Studies on the growth and development of the tomato (Lycopersicon esculentum Mill.) : a thesis presented in partial fulfilment of the requirements for the degree of Doctor of Philosophy at Massey University

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Massey University
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During the propagation of tomato plants a high and a low level of nitrogen was applied in factorial combination before and after initiation of truss 1. The high level of nitrogen prior to initiation produced earlier flowering and an increased yield in truss 1. It was suggested that a contributing factor to the latter response was that, where a change in nitrogen level was involved, the change from high nitrogen to low nitrogen produced a more productive plant response than when the sequence of applications was reversed. Flower number and earliness of flowering of certain trusses was increased by the high level of nitrogen applied after initiation. Initially the plants grew faster and cropped earlier in response to high nitrogen, but there were no differences in either the final amount of growth or the final crop. The response of the plants to a change in nitrogen level suggested that some of the increase in yield due to exposure of young plants to cold temperatures, may be due to the change in temperature level. Warm and cold temperatures were therefore applied in factorial comination before flower initiation (9 nights) and for a subsequent period (14 nights) which included the flower initiation stage, with single-truss tomato plants. Cold temperatures during both stages increased yield and number of fruit and decreased mean fruit weight. The early treatment was the most effective. It was suggested that low temperatures produced an enhanced supply of assimilates to the apex, which then initiated more flowers and that cold temperatures appeared to influence yield solely due to its effect on flower number. Shoot growth was reduced as yield increased and it was suggested that competition occurs for assimilates between the leaves and fruit. The remaining investigations were devoted to the relationship between vegetative and reproductive growth (source sink relationship) in the tomato plant. By the use of leaf removal treatments a study on the importance of the amount and position of leaf tissue on the yield of single-truss tomato was carried out. A close positive relationship was shown to exist between leaf dry weight and yield, while leaf position did not appear to be important. The leaf and root tissues were shown to be in competition with the reproductive tissues for dry matter. The nitrogen experiment indicated that competition occured between fruit trusses for assimilates. By allowing plants to develop different numbers of trusses and then examining the effects of these treatments on the yield of a particular truss, competition effects between trusses were shown to exist with all trusses except truss 1. The final investigation was designed to demonstrate that the yield of truss 1 could be reduced by competition for assimilates. The treatments consisted of 3 leaf levels, 2 pollination levels and 3 truss numbers in factorial combination. Competion effects reduced the yield of truss 1 and it was shown that such effects were influenced by the level of sink strength. Total yield was increased by increases in leaf level when sink strength was high and by additional trusses or extra pollination when the amount of leaf tissue was adequate. Evidence was presented in the last three studies that economic yield in the tomato plant can be limited simultaneously by lack of both source and sink strength. The studies on competition effects between trusses indicated that the net assimilation rate in the tomato plant can be depressed by lack of sink strength. Aspects of the source sink relationship in the tomato plant are discussed.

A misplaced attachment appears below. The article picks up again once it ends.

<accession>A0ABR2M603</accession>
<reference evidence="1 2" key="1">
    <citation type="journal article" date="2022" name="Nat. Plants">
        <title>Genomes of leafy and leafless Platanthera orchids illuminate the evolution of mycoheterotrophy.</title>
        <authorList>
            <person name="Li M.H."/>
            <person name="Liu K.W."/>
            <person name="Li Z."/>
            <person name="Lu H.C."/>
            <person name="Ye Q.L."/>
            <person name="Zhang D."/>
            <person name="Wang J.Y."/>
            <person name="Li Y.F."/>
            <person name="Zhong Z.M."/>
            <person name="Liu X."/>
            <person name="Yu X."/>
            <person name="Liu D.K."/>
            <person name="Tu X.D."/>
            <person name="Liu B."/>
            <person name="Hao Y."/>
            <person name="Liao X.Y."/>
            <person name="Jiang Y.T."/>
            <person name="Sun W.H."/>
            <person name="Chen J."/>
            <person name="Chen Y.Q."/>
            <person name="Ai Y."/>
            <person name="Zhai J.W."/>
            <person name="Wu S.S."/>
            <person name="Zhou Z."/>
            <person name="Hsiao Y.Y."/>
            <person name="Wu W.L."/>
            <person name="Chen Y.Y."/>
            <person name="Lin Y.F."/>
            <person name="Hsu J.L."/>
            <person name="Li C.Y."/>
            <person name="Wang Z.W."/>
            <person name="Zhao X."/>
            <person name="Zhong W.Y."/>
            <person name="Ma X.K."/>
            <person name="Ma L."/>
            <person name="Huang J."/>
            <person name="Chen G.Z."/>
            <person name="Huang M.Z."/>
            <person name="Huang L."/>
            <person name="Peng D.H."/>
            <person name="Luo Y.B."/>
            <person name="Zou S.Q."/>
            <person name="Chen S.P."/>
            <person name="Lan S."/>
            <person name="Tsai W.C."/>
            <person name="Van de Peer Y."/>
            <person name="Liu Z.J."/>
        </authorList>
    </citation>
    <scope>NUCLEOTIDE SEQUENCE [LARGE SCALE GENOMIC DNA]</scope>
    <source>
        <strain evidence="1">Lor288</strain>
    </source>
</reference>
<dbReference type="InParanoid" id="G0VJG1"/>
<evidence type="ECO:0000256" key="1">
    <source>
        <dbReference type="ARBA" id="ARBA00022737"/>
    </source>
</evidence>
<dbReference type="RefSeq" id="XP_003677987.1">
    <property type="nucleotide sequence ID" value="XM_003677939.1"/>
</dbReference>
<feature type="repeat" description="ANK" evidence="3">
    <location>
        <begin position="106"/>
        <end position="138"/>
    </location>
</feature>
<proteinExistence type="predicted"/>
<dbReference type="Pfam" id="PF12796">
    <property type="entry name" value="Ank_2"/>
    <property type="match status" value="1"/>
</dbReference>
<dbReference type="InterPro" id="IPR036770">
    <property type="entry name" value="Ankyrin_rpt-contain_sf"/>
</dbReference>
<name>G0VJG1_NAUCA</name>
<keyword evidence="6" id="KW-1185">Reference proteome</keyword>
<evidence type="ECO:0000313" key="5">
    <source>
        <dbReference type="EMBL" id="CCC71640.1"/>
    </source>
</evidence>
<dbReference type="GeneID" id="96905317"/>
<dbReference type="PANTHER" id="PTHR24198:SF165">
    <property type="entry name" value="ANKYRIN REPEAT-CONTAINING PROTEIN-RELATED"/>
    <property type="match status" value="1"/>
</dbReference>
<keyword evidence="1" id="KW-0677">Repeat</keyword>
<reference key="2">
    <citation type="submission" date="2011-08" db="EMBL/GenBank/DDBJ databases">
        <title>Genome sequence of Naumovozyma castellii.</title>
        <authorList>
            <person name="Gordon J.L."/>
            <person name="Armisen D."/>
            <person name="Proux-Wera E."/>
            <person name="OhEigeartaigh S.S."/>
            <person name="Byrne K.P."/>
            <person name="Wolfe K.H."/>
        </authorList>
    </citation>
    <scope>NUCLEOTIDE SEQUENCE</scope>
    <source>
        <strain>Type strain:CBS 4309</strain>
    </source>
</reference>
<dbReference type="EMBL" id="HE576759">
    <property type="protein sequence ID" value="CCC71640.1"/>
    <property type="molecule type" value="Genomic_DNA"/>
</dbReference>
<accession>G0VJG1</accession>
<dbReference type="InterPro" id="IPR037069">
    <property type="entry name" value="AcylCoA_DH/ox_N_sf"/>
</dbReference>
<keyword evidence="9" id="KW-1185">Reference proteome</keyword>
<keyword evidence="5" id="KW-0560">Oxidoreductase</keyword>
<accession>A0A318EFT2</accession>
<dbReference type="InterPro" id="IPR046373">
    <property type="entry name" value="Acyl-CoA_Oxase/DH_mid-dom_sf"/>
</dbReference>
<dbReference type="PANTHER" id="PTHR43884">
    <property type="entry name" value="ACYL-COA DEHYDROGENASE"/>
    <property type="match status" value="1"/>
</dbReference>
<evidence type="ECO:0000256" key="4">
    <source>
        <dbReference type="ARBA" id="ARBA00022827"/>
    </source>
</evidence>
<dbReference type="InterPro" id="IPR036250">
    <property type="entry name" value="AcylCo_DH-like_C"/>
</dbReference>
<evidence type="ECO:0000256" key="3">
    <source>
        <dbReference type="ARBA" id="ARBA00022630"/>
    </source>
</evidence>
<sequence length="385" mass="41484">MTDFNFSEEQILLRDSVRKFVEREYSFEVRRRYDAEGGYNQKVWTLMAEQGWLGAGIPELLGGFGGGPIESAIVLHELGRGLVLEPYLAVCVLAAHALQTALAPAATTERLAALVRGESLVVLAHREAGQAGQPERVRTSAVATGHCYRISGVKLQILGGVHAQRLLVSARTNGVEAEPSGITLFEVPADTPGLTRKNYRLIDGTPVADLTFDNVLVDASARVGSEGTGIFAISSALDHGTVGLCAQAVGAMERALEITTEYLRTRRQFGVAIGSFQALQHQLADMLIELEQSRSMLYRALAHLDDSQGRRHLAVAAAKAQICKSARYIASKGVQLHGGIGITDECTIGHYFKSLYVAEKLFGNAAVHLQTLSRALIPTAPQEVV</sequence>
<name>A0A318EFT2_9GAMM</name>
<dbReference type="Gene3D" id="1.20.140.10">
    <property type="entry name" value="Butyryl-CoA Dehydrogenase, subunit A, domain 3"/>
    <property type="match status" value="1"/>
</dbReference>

Tomatoes, Lycopersicon esculentum, Growth